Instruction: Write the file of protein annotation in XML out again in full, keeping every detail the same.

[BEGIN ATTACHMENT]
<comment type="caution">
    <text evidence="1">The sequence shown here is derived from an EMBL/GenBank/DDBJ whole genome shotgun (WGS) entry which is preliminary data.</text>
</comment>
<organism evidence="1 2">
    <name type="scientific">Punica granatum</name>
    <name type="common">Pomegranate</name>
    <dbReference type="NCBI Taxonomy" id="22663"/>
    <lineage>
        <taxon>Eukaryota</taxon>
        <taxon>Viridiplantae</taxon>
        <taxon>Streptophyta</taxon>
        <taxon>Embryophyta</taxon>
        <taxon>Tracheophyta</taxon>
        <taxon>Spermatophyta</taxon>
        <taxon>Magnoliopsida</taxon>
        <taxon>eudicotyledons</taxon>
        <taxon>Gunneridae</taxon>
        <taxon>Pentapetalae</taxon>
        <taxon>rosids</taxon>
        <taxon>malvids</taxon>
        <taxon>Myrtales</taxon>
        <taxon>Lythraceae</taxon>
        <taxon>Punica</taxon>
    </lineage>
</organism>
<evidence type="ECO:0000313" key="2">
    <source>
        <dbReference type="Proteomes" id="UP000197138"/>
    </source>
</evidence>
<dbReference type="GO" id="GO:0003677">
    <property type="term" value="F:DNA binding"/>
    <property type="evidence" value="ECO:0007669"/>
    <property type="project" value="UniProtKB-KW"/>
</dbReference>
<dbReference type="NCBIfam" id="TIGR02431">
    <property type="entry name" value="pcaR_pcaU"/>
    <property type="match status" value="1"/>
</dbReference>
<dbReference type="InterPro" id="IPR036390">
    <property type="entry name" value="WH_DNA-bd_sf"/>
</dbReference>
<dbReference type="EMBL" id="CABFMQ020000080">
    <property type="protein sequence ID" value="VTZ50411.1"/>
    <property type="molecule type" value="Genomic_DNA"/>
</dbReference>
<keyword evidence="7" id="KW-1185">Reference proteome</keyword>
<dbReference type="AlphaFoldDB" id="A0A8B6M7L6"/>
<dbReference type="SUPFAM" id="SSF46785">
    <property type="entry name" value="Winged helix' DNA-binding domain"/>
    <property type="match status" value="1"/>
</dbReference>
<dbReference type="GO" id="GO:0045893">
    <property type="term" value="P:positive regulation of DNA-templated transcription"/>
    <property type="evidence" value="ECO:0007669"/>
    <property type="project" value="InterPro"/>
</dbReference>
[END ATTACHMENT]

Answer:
<comment type="caution">
    <text evidence="1">The sequence shown here is derived from an EMBL/GenBank/DDBJ whole genome shotgun (WGS) entry which is preliminary data.</text>
</comment>
<organism evidence="1 2">
    <name type="scientific">Punica granatum</name>
    <name type="common">Pomegranate</name>
    <dbReference type="NCBI Taxonomy" id="22663"/>
    <lineage>
        <taxon>Eukaryota</taxon>
        <taxon>Viridiplantae</taxon>
        <taxon>Streptophyta</taxon>
        <taxon>Embryophyta</taxon>
        <taxon>Tracheophyta</taxon>
        <taxon>Spermatophyta</taxon>
        <taxon>Magnoliopsida</taxon>
        <taxon>eudicotyledons</taxon>
        <taxon>Gunneridae</taxon>
        <taxon>Pentapetalae</taxon>
        <taxon>rosids</taxon>
        <taxon>malvids</taxon>
        <taxon>Myrtales</taxon>
        <taxon>Lythraceae</taxon>
        <taxon>Punica</taxon>
    </lineage>
</organism>
<evidence type="ECO:0000313" key="2">
    <source>
        <dbReference type="Proteomes" id="UP000197138"/>
    </source>
</evidence>
<dbReference type="GO" id="GO:0003677">
    <property type="term" value="F:DNA binding"/>
    <property type="evidence" value="ECO:0007669"/>
    <property type="project" value="UniProtKB-KW"/>
</dbReference>
<dbReference type="NCBIfam" id="TIGR02431">
    <property type="entry name" value="pcaR_pcaU"/>
    <property type="match status" value="1"/>
</dbReference>
<dbReference type="InterPro" id="IPR036390">
    <property type="entry name" value="WH_DNA-bd_sf"/>
</dbReference>
<dbReference type="EMBL" id="CABFMQ020000080">
    <property type="protein sequence ID" value="VTZ50411.1"/>
    <property type="molecule type" value="Genomic_DNA"/>
</dbReference>
<keyword evidence="7" id="KW-1185">Reference proteome</keyword>
<dbReference type="AlphaFoldDB" id="A0A8B6M7L6"/>
<dbReference type="SUPFAM" id="SSF46785">
    <property type="entry name" value="Winged helix' DNA-binding domain"/>
    <property type="match status" value="1"/>
</dbReference>
<dbReference type="GO" id="GO:0045893">
    <property type="term" value="P:positive regulation of DNA-templated transcription"/>
    <property type="evidence" value="ECO:0007669"/>
    <property type="project" value="InterPro"/>
</dbReference>